Sr. Dorothy Stang
When I read the interview posted a couple of days ago about the Pope's visit to Brazil, I also read, for the first time, of Dorothy Stang, an American nun of the Sisters of Notre Dame de Namur, an order dedicated to providing education to the poor.
Here's what the Sydney Morning Herald wrote in 2005 of Sr. Dorothy ... American nun Dorothy Stang, a leading human rights and environmental activist, was murdered in a suspected contract killing ordered by illegal loggers and ranchers encroaching on a federal peasant farming reserve she helped establish in the Amazon jungle state of Para.
Sr. Dorothy was not alone in her work or her death - hundreds of activists, both secular and religious, have been killed in the effort to help the poor and stop the deforestation of the Amazon, among them Chico Mendes, about whom was made the movie, The Burning Season. What makes this subject timely is that on May 14, after the Pope leaves Brazil, one of those accused of Sr. Dorothy's murder will go on trial.
Why do people like Sr. Dorothy put their lives at risk in this effort? Maybe one reason is the wonder of the area - a profoundly special ecosystem the like of which we'll never see again, should it be destroyed. But there's another reason as well, I think - the desire to see social justice done through helping those in need ... oh, I know, life isn't fair, but people like Sr. Dorothy have the courage to say and to mean that life can be what we make it.
Here below are some excerpts from articles on Sr. Dorothy and the work that got her killed ...
- A look ahead to Benedict in Brazil, NCR, May 3, 2007 ......
Observers say the trial [of Sr. Dorothy's accused murderer] is a landmark case, since the wealthy landowners who order such killings are almost never brought to justice.
Reached by phone at his home in Palmer Lake, Colorado, on May 1, David Stang -- Dorothy’s brother and a former Maryknoll priest -- said he’s “optimistic” about the outcome, especially since one of the shooters already convicted for Stang’s murder named the rancher, Vitalmiro Bastos de Moura, as one of the men behind the attack. David Stang plans to travel to Brazil to attend the trial.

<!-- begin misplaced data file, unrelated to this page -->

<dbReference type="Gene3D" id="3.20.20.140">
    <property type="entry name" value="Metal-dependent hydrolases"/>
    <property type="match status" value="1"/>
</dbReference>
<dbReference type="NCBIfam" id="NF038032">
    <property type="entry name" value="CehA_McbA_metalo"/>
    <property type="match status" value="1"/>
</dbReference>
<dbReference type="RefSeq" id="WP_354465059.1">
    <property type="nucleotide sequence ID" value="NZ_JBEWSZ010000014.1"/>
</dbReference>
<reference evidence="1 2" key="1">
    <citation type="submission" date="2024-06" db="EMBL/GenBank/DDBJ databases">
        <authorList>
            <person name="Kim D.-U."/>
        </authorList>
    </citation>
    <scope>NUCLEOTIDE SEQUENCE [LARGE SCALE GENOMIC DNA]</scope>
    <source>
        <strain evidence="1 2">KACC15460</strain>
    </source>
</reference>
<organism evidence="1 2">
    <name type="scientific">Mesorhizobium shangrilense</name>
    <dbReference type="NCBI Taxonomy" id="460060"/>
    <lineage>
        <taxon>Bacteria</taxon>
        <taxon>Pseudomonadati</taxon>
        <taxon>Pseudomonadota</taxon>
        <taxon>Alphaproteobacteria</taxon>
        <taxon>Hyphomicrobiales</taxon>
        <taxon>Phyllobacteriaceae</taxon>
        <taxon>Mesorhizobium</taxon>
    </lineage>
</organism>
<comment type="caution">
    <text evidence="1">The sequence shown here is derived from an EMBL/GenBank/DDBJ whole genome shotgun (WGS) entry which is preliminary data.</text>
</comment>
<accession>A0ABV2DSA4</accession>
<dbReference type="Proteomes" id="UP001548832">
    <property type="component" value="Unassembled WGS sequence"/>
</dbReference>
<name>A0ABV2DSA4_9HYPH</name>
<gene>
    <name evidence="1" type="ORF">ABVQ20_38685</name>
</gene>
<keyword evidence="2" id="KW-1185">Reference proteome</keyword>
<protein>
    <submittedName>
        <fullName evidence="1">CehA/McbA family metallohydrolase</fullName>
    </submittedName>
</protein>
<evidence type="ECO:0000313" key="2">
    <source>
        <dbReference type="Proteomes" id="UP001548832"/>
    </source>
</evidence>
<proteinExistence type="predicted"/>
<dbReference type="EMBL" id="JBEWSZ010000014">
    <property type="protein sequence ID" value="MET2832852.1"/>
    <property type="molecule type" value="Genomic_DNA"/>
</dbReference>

On the other hand, Bastos himself does not appear to be especially concerned. Two government agencies recently had to compel him to remove 1,500 head of cattle which he had illegally allowed to graze on the very plot of land where Stang was shot to death in 2005. She had sought to have that plot of land protected for use as a sustainable development project.
David Stang said he’s a bit concerned that Pope Benedict’s presence in Brazil may “overshadow” the trial, distracting media attention from the case and thereby reducing some of the public pressure on a notoriously recalcitrant judicial system in Para state. Stang said the “gossip” in Brazil was that the court waited until the dates for the pope’s trip were announced in order to schedule the trial, hoping for precisely this effect.
Yet Stang said the pope’s presence could also prove to be helpful, especially if he were to mention his sister by name. Even in the absence of such a reference, however, a more general appeal for justice for the poor, and those who speak in their name, would also be welcome ......
- Farming the Amazon: Last of the Amazon, National Geographic Magazine, January 2007 .....
In the time it takes to read this article, an area of Brazil's rain forest larger than 200 football fields will have been destroyed. The market forces of globalization are invading the Amazon, hastening the demise of the forest and thwarting its most committed stewards. In the past three decades, hundreds of people have died in land wars; countless others endure fear and uncertainty, their lives threatened by those who profit from the theft of timber and land.
In this Wild West frontier of guns, chain saws, and bulldozers, government agents are often corrupt and ineffective—or ill-equipped and outmatched. Now, industrial-scale soybean producers are joining loggers and cattle ranchers in the land grab, speeding up destruction and further fragmenting the great Brazilian wilderness.
In 2005, after gunmen hired by grileiros murdered Sister Dorothy Stang, an American-born nun and environmental activist, the Brazilian government accelerated a crackdown, suspending logging permits throughout the Amazon—most of which had been falsified to launder illegal timber. Federal police and IBAMA intensified their investigation into irregularities in the timber business. Waves of troops were dispatched to Mato Grosso and Pará. They seized truckload of contraband timber. Of the more than 300 people arrested, about 100 turned out to be IBAMA officials involved in a far-reaching conspiracy to sell millions of cubic feet of endangered hardwoods to the U.S., Europe, and Asia .....
I'd like to say that the whole world will be watching the trial of Sr. Dorothy's accused murderer .... I doubt that will be so, but at least let us keep an eye on it.
- Read more about Sr. Dorothy at the Sisters of Notre Dame de Namur site